I am an experienced Amazon shopper—like, if I tallied up the amount of orders I've placed since the mid-1990s I might have a sum that could have paid for one of the 1950s Chevy Apache trucks Matt longs to buy on the internet. (I do not recommend tallying one's lifetime Amazon purchases, especially if you are an experienced Amazon shopper). I do spread plenty of purchases around at brick and mortar stores, but I am an early adopter and big believer in the usually perfect shopping system that is Amazon Prime.
The past month, however, has been filled with Amazon Fails.
It all started (as so many good stories do) with the Ebay King, aka The Sunbeam of Knowledge, aka He Who Must Have the Right Tool for the Job.
Our ice cream scoop was shot—had been shot for more than a year, maybe even more than three. Once completely functional and serviceable, it had begun to store water underneath the rubber coating of the handle, which was suddenly all slippery-slidey. You might be scooping your ice cream when suddenly unidentified moisture might explode all over your hand, or even worse, your ice cream. So, Matt went to work to find the best ice cream scoop possible: The Zeroll (the 2.5 oz scoop one, as he estimated this was the best scoop size for our family). Incidentally, Martha Stewart came to this conclusion independently from Matt, as I recently spotted an article about the Zeroll in an old back issue of Everyday Food. Matt and Martha: more alike than different. Heh.
So we bought one. It wasn't really that expensive for being The Best Ice Cream Scoop Possible, and we loved it so much that I decided to get my sisters one as a very belated gift for their birthdays. For some reason Amazon did not allow me to choose gift options, but I ordered it anyway. It arrived quickly (yay Amazon Prime!) before I really had my act together to get a (belated) birthday card in the mail.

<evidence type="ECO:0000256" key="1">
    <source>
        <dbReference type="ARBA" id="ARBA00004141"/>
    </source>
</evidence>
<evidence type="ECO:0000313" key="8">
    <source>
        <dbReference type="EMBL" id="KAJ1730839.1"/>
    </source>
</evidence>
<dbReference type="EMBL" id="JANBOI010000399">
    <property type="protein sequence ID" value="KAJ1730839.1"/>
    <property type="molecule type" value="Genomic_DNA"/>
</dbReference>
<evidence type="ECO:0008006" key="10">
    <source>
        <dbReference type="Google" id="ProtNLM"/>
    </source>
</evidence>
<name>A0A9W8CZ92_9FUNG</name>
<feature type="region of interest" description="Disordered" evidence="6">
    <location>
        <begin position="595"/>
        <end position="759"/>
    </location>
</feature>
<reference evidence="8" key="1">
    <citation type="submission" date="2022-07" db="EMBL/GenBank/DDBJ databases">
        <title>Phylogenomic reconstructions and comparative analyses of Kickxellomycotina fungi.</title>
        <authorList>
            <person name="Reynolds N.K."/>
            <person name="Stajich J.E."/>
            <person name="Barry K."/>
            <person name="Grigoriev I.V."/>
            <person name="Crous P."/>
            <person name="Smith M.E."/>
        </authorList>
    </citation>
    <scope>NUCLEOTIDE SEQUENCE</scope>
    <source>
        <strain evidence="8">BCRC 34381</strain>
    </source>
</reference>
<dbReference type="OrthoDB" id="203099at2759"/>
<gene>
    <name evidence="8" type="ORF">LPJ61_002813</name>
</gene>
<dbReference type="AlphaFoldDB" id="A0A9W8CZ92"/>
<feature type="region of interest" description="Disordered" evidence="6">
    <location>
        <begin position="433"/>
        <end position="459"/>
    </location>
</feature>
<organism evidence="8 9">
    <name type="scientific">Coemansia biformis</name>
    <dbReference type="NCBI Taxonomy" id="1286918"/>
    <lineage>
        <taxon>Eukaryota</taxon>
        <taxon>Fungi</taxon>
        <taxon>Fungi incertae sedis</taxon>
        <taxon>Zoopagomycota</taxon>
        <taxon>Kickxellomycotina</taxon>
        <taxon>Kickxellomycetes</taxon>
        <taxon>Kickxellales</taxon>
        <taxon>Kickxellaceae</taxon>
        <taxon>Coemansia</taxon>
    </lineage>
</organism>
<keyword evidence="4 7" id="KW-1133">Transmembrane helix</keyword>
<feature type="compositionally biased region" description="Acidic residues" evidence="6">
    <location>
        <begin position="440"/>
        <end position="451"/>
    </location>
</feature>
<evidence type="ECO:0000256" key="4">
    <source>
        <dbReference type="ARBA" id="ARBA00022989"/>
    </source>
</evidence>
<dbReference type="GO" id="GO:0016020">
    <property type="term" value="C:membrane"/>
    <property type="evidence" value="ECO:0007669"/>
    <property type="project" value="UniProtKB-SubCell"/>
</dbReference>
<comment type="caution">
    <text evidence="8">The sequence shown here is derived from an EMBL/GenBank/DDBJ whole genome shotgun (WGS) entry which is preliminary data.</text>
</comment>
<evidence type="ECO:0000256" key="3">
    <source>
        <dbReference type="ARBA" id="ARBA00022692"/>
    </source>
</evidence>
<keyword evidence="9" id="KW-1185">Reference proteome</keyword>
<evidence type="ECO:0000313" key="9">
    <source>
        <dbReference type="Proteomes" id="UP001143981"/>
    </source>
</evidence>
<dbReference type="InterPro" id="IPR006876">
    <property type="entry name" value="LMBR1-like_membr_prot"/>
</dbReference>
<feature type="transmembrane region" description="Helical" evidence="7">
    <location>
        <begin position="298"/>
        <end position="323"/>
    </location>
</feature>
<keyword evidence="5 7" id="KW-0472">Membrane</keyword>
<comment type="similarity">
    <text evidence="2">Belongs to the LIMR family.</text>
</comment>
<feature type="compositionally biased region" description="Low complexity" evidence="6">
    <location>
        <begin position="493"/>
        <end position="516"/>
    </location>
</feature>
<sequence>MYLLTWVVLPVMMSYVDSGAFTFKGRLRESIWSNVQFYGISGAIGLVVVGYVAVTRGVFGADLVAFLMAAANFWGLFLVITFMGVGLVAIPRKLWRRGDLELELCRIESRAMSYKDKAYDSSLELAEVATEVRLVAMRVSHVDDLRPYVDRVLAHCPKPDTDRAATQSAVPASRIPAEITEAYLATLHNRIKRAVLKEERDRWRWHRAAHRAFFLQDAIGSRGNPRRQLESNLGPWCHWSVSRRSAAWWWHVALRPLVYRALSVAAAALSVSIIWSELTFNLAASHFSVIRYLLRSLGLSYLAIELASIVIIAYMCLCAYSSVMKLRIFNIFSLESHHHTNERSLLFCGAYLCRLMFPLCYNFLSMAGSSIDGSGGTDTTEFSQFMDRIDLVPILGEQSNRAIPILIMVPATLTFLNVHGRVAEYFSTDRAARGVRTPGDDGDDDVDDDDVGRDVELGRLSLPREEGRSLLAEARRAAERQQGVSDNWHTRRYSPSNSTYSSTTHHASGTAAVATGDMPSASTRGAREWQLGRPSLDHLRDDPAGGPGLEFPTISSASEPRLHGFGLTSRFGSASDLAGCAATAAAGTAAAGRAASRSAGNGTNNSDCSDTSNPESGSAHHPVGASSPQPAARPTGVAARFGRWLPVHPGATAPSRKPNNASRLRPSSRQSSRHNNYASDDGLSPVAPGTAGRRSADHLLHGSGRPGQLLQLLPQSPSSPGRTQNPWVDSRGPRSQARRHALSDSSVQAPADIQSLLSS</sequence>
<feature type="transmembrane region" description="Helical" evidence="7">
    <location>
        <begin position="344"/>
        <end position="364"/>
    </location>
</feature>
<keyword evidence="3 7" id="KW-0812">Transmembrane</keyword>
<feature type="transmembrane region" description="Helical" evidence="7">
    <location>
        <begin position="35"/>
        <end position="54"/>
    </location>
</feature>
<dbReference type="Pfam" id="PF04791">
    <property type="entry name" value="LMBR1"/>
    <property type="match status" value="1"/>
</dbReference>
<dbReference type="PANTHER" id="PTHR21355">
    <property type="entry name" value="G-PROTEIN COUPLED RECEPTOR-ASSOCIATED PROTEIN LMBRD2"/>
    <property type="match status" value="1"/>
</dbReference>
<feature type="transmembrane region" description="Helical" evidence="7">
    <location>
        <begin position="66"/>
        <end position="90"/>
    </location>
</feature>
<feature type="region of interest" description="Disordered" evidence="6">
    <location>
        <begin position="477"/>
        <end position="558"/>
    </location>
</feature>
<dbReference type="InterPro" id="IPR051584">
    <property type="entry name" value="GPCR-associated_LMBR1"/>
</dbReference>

Katherine was understandably confused when The Best Ice Cream Scoop Possible showed up on her doorstep without explanation. She turned to the world's most useful private public investigator, Facebook, to solve the mystery. You can read about that here.
Fast forward a few weeks when Matt decided to replace our slippery-slidey gross-water-holding pizza cutter as well. It, too, was once completely functional and serviceable and then suddenly it was not, suffering the same disorder as the ice cream scoop. Research pointed to an inexpensive pizza cutting tool that resembles a handheld guillotine. He ordered it. I happened to be on the computer at the same time the confirmation email came in, so I noticed that somehow Marie's address had been saved as the default address and the handheld guillotine was headed to her instead of us—I can only assume because she was the last person that received an order through our account. I fixed the order and didn't give it any more thought. (The pizza cutter is great, by the way!) A narrowly averted Fail.
So this week... I had been putting a big Amazon order together that included some very random items:
+ three tins of Cafe du Monde chickory coffee + an egg cooker (don't judge, someone in this house dreams of perfectly cooked eggs) + an automatic ice cream maker (it's a very long story) + two books for Lily's (belated) birthday gift: The Island of the Aunts and The Hero's Guide to Saving Your Kingdom + an embarrassingly belated birthday gift for Charlie: When Dinosaurs Came With Everything
and most importantly
+ a multi-pack of Cinnamon ACT rinse, because it is as rare as gold and unicorn horns and can only be found as an add-on order at Amazon. Also, it is the Ebay King's favorite.
I waited impatiently all day for UPS to arrive (the UPS schedule here is crazy, because sometimes he comes at 11:15 am and sometimes at 2:20 pm and sometimes at 8:34 pm). I wanted to get the package ready to send to Lily, Charlie, and Jack in time for my Wednesday trip to the post office in Shreveport. I noticed while speed scanning Facebook today that Marie was wondering who had sent her a random package, but I didn't really think much of it—especially when Katherine later claimed responsibility, having sent Lily a leather journal for her (belated) birthday gift.